Q. How was the support from your family and relatives during this dire phase?

Tanvi S Parekh on her husband and family

I think my husband has been my biggest pillar in all of this. Both of us have been on the same page. We believe that raising a child is a 50/50 job for both the father and mother. It was never like “This is your job and this is what you're going to do and I'm just going to watch from a distance”. That wasn't his attitude. He was extremely supportive and helpful and he was one of the first people who I had told that I was not feeling good. He understood my situation and stood by me the entire time. Because as a spouse you need to understand what your partner is going through and that a big part of these feelings come from the hormones. I often see husbands taunting their wives and making comments that this is something a woman should do. All those things weren't there in our relationship because he was very supportive, helpful and was there the entire time.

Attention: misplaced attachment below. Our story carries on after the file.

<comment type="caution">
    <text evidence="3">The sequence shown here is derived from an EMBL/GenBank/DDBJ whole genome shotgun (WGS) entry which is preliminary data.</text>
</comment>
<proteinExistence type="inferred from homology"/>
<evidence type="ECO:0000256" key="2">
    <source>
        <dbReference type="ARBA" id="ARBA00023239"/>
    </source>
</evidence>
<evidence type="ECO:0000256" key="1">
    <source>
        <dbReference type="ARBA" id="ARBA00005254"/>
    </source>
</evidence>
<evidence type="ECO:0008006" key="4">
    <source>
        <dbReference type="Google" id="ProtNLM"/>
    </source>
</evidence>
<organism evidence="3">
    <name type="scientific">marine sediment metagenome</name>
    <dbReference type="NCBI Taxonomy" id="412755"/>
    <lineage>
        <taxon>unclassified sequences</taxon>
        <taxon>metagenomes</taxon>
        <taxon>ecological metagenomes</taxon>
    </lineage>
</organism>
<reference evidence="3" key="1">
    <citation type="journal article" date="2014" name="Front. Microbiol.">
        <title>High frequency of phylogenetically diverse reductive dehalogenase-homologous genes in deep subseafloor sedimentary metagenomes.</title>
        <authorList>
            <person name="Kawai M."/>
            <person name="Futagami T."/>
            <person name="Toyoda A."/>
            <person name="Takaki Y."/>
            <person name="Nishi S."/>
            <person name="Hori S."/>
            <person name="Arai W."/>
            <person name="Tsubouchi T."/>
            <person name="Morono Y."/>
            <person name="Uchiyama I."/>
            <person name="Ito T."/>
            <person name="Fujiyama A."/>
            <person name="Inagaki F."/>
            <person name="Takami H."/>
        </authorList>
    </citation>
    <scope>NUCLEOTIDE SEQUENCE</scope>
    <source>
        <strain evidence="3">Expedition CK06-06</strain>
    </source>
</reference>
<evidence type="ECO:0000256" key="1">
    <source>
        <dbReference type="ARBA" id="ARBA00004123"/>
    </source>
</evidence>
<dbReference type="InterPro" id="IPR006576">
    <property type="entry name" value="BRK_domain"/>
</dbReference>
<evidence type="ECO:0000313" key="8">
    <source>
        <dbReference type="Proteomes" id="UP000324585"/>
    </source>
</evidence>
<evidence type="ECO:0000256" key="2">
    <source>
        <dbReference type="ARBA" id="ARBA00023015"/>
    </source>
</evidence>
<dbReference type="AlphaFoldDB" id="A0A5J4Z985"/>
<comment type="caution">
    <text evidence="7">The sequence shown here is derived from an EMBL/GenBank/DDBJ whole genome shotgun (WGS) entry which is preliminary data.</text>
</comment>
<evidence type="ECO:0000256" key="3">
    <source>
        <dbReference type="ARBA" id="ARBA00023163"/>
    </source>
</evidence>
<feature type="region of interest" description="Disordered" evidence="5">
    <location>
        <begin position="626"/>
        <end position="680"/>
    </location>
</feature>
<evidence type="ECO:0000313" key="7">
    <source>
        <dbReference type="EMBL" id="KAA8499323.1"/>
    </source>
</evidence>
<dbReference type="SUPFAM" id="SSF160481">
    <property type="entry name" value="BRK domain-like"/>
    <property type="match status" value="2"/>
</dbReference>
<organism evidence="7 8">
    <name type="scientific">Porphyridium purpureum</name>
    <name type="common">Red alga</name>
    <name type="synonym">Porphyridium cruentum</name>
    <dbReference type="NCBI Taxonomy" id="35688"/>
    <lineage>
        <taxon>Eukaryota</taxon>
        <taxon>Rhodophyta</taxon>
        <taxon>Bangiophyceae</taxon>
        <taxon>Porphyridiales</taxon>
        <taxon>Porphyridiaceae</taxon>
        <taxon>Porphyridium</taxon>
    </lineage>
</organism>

Q. You said that a major reason for why you were able to cope with PPD is because you were aware of its existence. Where and how did you out find about it? 

Tanvi S Parekh on her colour therapy book

The thing is that now people have become very vocal. PPD has always existed, it’s not like the Corona Virus which is a recent development. It has always been there, women have always had it, they just never spoke about it. They just never shared their experiences. They weren't taken seriously. They didn't have support at home.

Ever since the internet has taken charge of our lives, there's a lot of information floating around. Way before I had my baby, I had been reading about these things and was amazed to know that something like this exists. About 3 years ago, I had made a colouring book for adults. It’s supposed to be a destressing book which is supposed to calm down their anxiety and helps calm their mind. When I was making that book I did a lot of research on anxiety, depression, and what is colour therapy and art therapy; that is when I realized that from all the elaborate and numerous reasons for depression, Postpartum is also one of them.